"Nitrate found in precipitation occurring in rural areas of the Northeastern and Midwestern United States is primarily caused by emissions from stationary sources located hundreds of miles away, according to a new U.S. Geological Survey (USGS) study. "Stationary sources include coal-burning power plants and other industrial facilities. Although vehicles are the single largest emission source of nitrogen oxides in this region, distant stationary sources may have a greater impact on nitrate found in rain and snow."
Gee, coal already has a pretty dicey rep, even in Kansas. Guess this study shows that goes up will come down...somewhere. The reason power plants and other large fossil fuel burners send their emissons so far is because they spew them further up into the air to begin with. Cars produce a lot of pollutants as well but it's nearer the surface and not as likely to disperse great distances. So you may breath your own car fumes but that pollution from a coal plant can be brought to you across many miles regardless of where you live.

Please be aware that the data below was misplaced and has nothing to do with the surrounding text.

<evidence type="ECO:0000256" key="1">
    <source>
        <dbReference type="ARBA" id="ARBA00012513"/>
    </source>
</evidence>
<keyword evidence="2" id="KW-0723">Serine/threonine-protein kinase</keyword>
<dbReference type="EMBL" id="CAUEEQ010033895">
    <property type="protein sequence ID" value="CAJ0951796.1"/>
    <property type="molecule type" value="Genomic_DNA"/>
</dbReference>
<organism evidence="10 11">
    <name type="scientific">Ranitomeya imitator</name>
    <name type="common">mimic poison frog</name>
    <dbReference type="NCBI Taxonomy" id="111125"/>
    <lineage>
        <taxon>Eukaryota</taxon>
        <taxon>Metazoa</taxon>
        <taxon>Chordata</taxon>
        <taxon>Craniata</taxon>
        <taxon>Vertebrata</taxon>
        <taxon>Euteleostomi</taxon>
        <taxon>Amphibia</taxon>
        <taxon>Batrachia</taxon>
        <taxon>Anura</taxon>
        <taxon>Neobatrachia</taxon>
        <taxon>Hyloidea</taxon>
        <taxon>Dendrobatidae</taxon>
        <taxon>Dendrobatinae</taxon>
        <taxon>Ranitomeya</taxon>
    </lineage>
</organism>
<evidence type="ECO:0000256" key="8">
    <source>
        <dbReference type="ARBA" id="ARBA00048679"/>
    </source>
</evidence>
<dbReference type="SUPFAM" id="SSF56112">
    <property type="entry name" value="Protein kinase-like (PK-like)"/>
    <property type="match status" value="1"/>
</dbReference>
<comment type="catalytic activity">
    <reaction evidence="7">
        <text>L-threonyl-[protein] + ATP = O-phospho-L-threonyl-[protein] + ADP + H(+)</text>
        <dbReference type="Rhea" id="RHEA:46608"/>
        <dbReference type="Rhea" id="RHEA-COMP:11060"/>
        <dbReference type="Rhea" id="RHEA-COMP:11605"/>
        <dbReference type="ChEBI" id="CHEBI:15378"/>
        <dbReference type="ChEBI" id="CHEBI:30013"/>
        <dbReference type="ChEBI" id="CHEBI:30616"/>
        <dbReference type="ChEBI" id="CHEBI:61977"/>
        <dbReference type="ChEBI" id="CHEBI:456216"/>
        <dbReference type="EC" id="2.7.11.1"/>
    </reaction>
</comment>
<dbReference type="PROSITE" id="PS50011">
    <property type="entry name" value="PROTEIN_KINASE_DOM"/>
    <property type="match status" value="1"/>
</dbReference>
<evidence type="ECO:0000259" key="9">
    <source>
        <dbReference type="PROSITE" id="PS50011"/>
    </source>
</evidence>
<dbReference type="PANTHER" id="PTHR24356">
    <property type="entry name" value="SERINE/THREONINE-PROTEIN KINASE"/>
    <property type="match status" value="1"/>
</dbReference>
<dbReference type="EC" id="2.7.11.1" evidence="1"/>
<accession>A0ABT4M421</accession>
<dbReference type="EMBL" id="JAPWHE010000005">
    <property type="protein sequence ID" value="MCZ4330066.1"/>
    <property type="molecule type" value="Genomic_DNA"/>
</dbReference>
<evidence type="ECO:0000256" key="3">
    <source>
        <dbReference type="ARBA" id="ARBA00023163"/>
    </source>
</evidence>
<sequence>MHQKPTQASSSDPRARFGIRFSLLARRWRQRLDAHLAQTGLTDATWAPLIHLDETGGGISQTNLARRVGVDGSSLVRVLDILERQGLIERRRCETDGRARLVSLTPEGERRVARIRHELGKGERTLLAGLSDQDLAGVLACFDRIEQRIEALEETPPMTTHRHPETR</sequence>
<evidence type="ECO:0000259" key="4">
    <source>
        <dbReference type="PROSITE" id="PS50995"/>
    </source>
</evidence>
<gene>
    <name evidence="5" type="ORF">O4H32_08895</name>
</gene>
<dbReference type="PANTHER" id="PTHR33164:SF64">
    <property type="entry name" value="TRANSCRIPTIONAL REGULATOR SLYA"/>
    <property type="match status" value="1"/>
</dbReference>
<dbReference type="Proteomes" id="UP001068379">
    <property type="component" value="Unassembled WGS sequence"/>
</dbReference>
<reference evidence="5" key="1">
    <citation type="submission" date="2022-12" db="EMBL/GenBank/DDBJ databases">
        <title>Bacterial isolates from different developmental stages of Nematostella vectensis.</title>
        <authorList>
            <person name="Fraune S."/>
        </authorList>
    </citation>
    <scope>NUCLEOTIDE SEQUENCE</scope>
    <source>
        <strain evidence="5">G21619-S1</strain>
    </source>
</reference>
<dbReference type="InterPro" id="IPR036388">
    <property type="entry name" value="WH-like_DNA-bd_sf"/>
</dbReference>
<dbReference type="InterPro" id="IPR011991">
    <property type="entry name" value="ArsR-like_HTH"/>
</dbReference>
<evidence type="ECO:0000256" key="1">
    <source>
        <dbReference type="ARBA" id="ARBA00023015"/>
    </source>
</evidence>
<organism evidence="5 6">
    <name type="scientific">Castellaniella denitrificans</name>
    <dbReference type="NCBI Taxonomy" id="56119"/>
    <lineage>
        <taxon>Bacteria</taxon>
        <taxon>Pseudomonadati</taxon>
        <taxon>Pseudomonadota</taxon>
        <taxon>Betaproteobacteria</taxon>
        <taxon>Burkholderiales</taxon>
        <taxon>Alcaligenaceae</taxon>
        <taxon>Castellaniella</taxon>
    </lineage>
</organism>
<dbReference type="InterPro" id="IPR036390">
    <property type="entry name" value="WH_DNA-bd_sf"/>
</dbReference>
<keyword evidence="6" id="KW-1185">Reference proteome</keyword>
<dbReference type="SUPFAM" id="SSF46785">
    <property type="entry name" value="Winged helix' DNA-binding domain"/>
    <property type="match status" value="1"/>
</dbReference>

More from What Goes Up Must Come Down Department: I've blogged about Chinese air pollution in the form of particulates making it to California. Let it never be said we Americans don't give as good as we get. Today the San Diego fires have not only forced a quarter million from their American homes, the ashes have drifted across the Mexican border shutting down normal life there as well. That's NOAA's sat photo of the smoke plumes from Southern California burning. Actually most of the fall-out is blowing out to sea.